The townhouse on Holland Street stands on the site of the former home of one of the builders who worked on the construction of Kensington Palace.
Back in the 17th century, Kensington was just a village and the future palace was Sheffield House, the grand Jacobean-style abode of Sir George Coppin.
Built in 1701, the Grade II-listed terraced house on Holland Street was a Post Office when its current owners bought it.
For the Holland Street house, the owners commissioned boutique interior design consultancy Rivière, which is part of the Battersea-based folk art specialists Robert Young Antiques.
A contemporary glass extension at the rear of the period property was designed by London-based architect Oliver Percival.
Determined to restore the home to its former glory (and then some) the owners, who are originally from France, looked to European royalty of the 18th century for some design inspiration.
The restoration process incorporated the Gustavian style, so named for Sweden’s King Gustav III, who ascended the throne in 1771 and ruled until his assassination in 1792.
Enamoured by the interior decor after a visit to the Palace of Versailles, King Gustav adopted the French Baroque style for his own abodes — adapted with a pale colour palette better suited to Nordic minimalism.
Briefed to retain all the period features of the existing Kensington house, the team at Rivière combined elements of English Georgian style with Gustavian elements, evident in the pale washes of ghostly white, blues and greys — colours alighted on after “much discussion” notes Wilfords.
Floorboards were bleached, and a special mix of paint was applied to the wood-paneled walls to make them appear as though they had been left to weather naturally for hundreds of years.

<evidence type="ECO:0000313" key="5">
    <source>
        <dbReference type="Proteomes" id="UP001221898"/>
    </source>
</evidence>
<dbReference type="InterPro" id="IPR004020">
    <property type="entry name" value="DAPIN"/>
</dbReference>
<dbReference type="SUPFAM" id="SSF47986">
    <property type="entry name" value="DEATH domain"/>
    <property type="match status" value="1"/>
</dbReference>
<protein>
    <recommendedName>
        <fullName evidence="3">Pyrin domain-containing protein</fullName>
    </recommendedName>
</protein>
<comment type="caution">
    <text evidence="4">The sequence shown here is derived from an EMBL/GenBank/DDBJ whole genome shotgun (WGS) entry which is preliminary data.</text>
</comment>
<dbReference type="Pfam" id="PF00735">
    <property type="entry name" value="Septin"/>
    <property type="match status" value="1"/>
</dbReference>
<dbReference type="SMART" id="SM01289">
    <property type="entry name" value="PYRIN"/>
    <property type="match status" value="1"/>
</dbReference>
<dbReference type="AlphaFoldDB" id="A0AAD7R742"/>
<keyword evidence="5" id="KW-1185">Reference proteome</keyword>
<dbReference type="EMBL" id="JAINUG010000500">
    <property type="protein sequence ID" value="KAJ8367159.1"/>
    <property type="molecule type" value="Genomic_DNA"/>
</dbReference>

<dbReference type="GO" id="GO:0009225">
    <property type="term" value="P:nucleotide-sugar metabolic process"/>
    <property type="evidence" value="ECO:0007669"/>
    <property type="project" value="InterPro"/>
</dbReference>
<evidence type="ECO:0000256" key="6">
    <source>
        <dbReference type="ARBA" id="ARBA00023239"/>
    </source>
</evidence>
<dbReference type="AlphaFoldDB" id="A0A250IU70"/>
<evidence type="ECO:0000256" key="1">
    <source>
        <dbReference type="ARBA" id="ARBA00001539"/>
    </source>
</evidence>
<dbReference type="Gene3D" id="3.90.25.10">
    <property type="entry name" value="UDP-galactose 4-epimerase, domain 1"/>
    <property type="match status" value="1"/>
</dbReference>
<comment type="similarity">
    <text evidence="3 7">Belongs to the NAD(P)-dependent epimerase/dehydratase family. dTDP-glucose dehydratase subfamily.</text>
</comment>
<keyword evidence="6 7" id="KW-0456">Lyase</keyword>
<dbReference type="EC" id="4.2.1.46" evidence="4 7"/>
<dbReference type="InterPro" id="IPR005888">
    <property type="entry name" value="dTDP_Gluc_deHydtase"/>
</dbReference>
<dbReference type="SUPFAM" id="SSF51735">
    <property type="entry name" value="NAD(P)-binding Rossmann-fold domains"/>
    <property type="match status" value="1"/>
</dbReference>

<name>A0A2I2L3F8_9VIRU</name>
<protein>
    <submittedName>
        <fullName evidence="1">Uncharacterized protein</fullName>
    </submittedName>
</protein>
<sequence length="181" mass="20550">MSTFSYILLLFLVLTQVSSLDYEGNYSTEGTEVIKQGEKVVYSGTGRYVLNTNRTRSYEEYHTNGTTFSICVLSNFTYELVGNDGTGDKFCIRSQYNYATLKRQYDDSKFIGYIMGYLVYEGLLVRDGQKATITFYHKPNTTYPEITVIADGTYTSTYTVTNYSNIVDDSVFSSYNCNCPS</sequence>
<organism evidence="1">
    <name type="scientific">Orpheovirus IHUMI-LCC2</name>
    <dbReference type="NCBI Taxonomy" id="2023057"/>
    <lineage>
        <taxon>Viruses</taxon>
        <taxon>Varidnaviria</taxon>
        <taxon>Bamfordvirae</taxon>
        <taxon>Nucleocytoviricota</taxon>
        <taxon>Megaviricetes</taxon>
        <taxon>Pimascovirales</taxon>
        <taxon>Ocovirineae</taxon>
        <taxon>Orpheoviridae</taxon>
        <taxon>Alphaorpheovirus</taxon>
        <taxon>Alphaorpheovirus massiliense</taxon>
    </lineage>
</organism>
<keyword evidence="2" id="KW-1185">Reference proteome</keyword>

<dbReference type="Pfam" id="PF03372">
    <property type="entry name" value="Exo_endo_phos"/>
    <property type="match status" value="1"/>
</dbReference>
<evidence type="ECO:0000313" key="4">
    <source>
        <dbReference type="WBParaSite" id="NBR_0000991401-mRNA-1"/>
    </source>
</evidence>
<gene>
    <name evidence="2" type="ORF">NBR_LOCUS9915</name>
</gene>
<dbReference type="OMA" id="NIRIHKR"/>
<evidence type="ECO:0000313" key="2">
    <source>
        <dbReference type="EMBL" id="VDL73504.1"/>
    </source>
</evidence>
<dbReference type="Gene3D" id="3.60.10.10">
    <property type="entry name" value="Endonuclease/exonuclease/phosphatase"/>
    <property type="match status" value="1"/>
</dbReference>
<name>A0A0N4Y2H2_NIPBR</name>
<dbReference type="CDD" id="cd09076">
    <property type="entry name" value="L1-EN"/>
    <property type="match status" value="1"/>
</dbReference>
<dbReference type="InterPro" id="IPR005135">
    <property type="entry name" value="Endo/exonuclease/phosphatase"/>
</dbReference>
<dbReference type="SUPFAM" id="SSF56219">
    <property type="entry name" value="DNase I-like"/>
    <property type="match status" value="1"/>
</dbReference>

Even the bathrooms feature textured pale wood panels, offset by antique or industrial-style concrete sinks.
Entry is via the ground floor, with a dining room and study accessed via a corridor that leads to a bright reception room in the extension.
The lower ground floor contains the kitchen, decorated with more bleached wood to contrast with a jet-black cast iron range set into one of the walls.
There is also a bedroom on this floor, along with an en-suite bathroom. A second bedroom is located on the first floor, along with a drawing room running the width of the building.
The principal bedroom, complete with its own dressing room, occupies the entirety of the second floor, with walls lined in wood panels painted a striking teal blue.
Stone steps lead down from this top storey to an outdoor terrace with a skylight set into the decking.
“This is an incredible Grade II-listed townhouse that has seen Kensington change beyond recognition from village to one of the most sought-after areas in prime central London,” says Amir Eshtehardi of Wilfords.
“A truly historic home, sensitively restored and in a prime location.”
If the home’s beautiful interiors alone aren’t enough to sway you, it’s also right next door to Tobias Vernon’s trendy interiors and antiques store Eight Holland Street.